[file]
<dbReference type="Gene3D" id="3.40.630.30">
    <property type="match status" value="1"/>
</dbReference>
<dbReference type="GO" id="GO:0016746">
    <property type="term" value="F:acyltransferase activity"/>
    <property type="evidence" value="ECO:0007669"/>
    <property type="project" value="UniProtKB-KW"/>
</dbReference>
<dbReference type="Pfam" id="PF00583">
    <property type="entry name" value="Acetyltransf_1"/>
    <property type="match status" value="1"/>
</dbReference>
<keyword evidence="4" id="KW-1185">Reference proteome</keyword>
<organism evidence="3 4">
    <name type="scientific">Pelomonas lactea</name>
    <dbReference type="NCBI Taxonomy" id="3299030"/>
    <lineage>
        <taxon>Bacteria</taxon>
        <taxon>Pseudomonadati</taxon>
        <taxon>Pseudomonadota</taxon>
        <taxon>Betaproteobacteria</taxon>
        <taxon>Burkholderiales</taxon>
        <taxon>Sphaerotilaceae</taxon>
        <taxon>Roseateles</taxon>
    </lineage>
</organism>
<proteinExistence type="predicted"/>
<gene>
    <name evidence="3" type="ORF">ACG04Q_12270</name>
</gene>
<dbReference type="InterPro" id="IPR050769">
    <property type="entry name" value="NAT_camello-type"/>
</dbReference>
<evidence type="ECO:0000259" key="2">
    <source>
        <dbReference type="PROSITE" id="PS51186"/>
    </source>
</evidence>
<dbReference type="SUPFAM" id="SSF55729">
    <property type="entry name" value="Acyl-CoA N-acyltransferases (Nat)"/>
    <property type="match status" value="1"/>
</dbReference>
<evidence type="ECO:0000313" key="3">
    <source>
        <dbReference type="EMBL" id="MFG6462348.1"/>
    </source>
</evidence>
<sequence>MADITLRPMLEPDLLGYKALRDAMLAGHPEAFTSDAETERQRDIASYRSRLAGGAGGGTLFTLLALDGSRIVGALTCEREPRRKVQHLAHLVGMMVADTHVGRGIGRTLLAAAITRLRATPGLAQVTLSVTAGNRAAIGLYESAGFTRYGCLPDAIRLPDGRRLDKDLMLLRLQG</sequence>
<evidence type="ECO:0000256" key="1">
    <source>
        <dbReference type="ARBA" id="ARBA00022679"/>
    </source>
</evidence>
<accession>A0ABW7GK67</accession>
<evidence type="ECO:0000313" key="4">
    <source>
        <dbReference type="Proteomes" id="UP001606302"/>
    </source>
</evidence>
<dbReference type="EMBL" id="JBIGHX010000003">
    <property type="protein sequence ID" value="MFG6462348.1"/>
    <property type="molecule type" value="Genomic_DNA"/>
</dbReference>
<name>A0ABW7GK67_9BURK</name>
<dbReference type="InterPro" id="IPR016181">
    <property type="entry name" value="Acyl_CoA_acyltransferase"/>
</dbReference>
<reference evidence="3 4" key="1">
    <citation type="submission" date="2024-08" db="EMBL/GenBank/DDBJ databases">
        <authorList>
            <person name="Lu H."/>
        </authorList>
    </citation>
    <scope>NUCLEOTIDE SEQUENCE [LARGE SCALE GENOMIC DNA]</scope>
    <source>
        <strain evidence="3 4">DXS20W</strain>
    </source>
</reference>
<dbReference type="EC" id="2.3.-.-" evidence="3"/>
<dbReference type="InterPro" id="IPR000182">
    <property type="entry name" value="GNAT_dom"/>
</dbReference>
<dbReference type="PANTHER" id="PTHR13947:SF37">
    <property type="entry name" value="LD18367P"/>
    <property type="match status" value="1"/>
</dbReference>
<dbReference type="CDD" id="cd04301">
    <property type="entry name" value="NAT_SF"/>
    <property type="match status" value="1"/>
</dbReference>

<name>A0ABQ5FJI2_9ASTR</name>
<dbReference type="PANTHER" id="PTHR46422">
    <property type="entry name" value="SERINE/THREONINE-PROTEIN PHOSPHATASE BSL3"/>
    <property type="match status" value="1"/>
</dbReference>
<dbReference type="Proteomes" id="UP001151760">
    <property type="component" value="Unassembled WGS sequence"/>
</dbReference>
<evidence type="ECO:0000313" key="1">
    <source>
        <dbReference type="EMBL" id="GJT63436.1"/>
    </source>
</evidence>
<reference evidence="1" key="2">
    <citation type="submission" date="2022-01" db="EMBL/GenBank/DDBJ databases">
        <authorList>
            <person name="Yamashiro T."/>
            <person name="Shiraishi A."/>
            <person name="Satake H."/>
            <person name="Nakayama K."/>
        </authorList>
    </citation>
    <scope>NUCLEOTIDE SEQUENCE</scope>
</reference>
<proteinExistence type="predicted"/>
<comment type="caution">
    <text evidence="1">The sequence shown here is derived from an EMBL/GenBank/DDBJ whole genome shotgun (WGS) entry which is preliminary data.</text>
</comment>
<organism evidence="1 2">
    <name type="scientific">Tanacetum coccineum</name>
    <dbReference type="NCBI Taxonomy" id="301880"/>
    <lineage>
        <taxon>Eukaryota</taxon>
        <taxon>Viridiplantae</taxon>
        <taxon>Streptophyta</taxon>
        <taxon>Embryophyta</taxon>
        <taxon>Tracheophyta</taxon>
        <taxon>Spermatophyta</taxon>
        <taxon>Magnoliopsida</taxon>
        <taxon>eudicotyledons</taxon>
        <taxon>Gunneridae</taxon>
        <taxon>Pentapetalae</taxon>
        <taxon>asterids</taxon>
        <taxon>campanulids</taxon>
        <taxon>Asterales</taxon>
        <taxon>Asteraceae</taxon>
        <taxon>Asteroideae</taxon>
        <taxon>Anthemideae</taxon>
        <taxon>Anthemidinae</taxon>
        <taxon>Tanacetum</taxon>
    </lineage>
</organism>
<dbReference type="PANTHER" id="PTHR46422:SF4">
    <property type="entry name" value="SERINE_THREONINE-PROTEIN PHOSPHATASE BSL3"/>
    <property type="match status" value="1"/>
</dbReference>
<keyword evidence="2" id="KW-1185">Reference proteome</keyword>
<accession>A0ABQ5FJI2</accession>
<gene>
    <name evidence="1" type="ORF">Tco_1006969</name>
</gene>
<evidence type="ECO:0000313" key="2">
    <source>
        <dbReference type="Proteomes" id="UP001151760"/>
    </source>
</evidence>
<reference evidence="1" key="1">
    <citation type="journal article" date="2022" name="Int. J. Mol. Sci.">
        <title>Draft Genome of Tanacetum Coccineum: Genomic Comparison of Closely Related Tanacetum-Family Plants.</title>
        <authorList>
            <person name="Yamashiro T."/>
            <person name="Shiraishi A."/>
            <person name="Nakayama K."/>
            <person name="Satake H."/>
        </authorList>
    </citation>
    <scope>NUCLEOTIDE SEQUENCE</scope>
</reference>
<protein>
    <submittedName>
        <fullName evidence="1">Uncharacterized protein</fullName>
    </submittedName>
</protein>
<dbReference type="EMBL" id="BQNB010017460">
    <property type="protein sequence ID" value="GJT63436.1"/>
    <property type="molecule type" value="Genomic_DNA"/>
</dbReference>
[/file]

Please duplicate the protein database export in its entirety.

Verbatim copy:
<dbReference type="Gene3D" id="3.40.630.30">
    <property type="match status" value="1"/>
</dbReference>
<dbReference type="GO" id="GO:0016746">
    <property type="term" value="F:acyltransferase activity"/>
    <property type="evidence" value="ECO:0007669"/>
    <property type="project" value="UniProtKB-KW"/>
</dbReference>
<dbReference type="Pfam" id="PF00583">
    <property type="entry name" value="Acetyltransf_1"/>
    <property type="match status" value="1"/>
</dbReference>
<keyword evidence="4" id="KW-1185">Reference proteome</keyword>
<organism evidence="3 4">
    <name type="scientific">Pelomonas lactea</name>
    <dbReference type="NCBI Taxonomy" id="3299030"/>
    <lineage>
        <taxon>Bacteria</taxon>
        <taxon>Pseudomonadati</taxon>
        <taxon>Pseudomonadota</taxon>
        <taxon>Betaproteobacteria</taxon>
        <taxon>Burkholderiales</taxon>
        <taxon>Sphaerotilaceae</taxon>
        <taxon>Roseateles</taxon>
    </lineage>
</organism>
<proteinExistence type="predicted"/>
<gene>
    <name evidence="3" type="ORF">ACG04Q_12270</name>
</gene>
<dbReference type="InterPro" id="IPR050769">
    <property type="entry name" value="NAT_camello-type"/>
</dbReference>
<evidence type="ECO:0000259" key="2">
    <source>
        <dbReference type="PROSITE" id="PS51186"/>
    </source>
</evidence>
<dbReference type="SUPFAM" id="SSF55729">
    <property type="entry name" value="Acyl-CoA N-acyltransferases (Nat)"/>
    <property type="match status" value="1"/>
</dbReference>
<evidence type="ECO:0000313" key="3">
    <source>
        <dbReference type="EMBL" id="MFG6462348.1"/>
    </source>
</evidence>
<sequence>MADITLRPMLEPDLLGYKALRDAMLAGHPEAFTSDAETERQRDIASYRSRLAGGAGGGTLFTLLALDGSRIVGALTCEREPRRKVQHLAHLVGMMVADTHVGRGIGRTLLAAAITRLRATPGLAQVTLSVTAGNRAAIGLYESAGFTRYGCLPDAIRLPDGRRLDKDLMLLRLQG</sequence>
<evidence type="ECO:0000256" key="1">
    <source>
        <dbReference type="ARBA" id="ARBA00022679"/>
    </source>
</evidence>
<accession>A0ABW7GK67</accession>
<evidence type="ECO:0000313" key="4">
    <source>
        <dbReference type="Proteomes" id="UP001606302"/>
    </source>
</evidence>
<dbReference type="EMBL" id="JBIGHX010000003">
    <property type="protein sequence ID" value="MFG6462348.1"/>
    <property type="molecule type" value="Genomic_DNA"/>
</dbReference>
<name>A0ABW7GK67_9BURK</name>
<dbReference type="InterPro" id="IPR016181">
    <property type="entry name" value="Acyl_CoA_acyltransferase"/>
</dbReference>
<reference evidence="3 4" key="1">
    <citation type="submission" date="2024-08" db="EMBL/GenBank/DDBJ databases">
        <authorList>
            <person name="Lu H."/>
        </authorList>
    </citation>
    <scope>NUCLEOTIDE SEQUENCE [LARGE SCALE GENOMIC DNA]</scope>
    <source>
        <strain evidence="3 4">DXS20W</strain>
    </source>
</reference>
<dbReference type="EC" id="2.3.-.-" evidence="3"/>
<dbReference type="InterPro" id="IPR000182">
    <property type="entry name" value="GNAT_dom"/>
</dbReference>
<dbReference type="PANTHER" id="PTHR13947:SF37">
    <property type="entry name" value="LD18367P"/>
    <property type="match status" value="1"/>
</dbReference>
<dbReference type="CDD" id="cd04301">
    <property type="entry name" value="NAT_SF"/>
    <property type="match status" value="1"/>
</dbReference>

<name>A0ABQ5FJI2_9ASTR</name>
<dbReference type="PANTHER" id="PTHR46422">
    <property type="entry name" value="SERINE/THREONINE-PROTEIN PHOSPHATASE BSL3"/>
    <property type="match status" value="1"/>
</dbReference>
<dbReference type="Proteomes" id="UP001151760">
    <property type="component" value="Unassembled WGS sequence"/>
</dbReference>
<evidence type="ECO:0000313" key="1">
    <source>
        <dbReference type="EMBL" id="GJT63436.1"/>
    </source>
</evidence>
<reference evidence="1" key="2">
    <citation type="submission" date="2022-01" db="EMBL/GenBank/DDBJ databases">
        <authorList>
            <person name="Yamashiro T."/>
            <person name="Shiraishi A."/>
            <person name="Satake H."/>
            <person name="Nakayama K."/>
        </authorList>
    </citation>
    <scope>NUCLEOTIDE SEQUENCE</scope>
</reference>
<proteinExistence type="predicted"/>
<comment type="caution">
    <text evidence="1">The sequence shown here is derived from an EMBL/GenBank/DDBJ whole genome shotgun (WGS) entry which is preliminary data.</text>
</comment>
<organism evidence="1 2">
    <name type="scientific">Tanacetum coccineum</name>
    <dbReference type="NCBI Taxonomy" id="301880"/>
    <lineage>
        <taxon>Eukaryota</taxon>
        <taxon>Viridiplantae</taxon>
        <taxon>Streptophyta</taxon>
        <taxon>Embryophyta</taxon>
        <taxon>Tracheophyta</taxon>
        <taxon>Spermatophyta</taxon>
        <taxon>Magnoliopsida</taxon>
        <taxon>eudicotyledons</taxon>
        <taxon>Gunneridae</taxon>
        <taxon>Pentapetalae</taxon>
        <taxon>asterids</taxon>
        <taxon>campanulids</taxon>
        <taxon>Asterales</taxon>
        <taxon>Asteraceae</taxon>
        <taxon>Asteroideae</taxon>
        <taxon>Anthemideae</taxon>
        <taxon>Anthemidinae</taxon>
        <taxon>Tanacetum</taxon>
    </lineage>
</organism>
<dbReference type="PANTHER" id="PTHR46422:SF4">
    <property type="entry name" value="SERINE_THREONINE-PROTEIN PHOSPHATASE BSL3"/>
    <property type="match status" value="1"/>
</dbReference>
<keyword evidence="2" id="KW-1185">Reference proteome</keyword>
<accession>A0ABQ5FJI2</accession>
<gene>
    <name evidence="1" type="ORF">Tco_1006969</name>
</gene>
<evidence type="ECO:0000313" key="2">
    <source>
        <dbReference type="Proteomes" id="UP001151760"/>
    </source>
</evidence>
<reference evidence="1" key="1">
    <citation type="journal article" date="2022" name="Int. J. Mol. Sci.">
        <title>Draft Genome of Tanacetum Coccineum: Genomic Comparison of Closely Related Tanacetum-Family Plants.</title>
        <authorList>
            <person name="Yamashiro T."/>
            <person name="Shiraishi A."/>
            <person name="Nakayama K."/>
            <person name="Satake H."/>
        </authorList>
    </citation>
    <scope>NUCLEOTIDE SEQUENCE</scope>
</reference>
<protein>
    <submittedName>
        <fullName evidence="1">Uncharacterized protein</fullName>
    </submittedName>
</protein>
<dbReference type="EMBL" id="BQNB010017460">
    <property type="protein sequence ID" value="GJT63436.1"/>
    <property type="molecule type" value="Genomic_DNA"/>
</dbReference>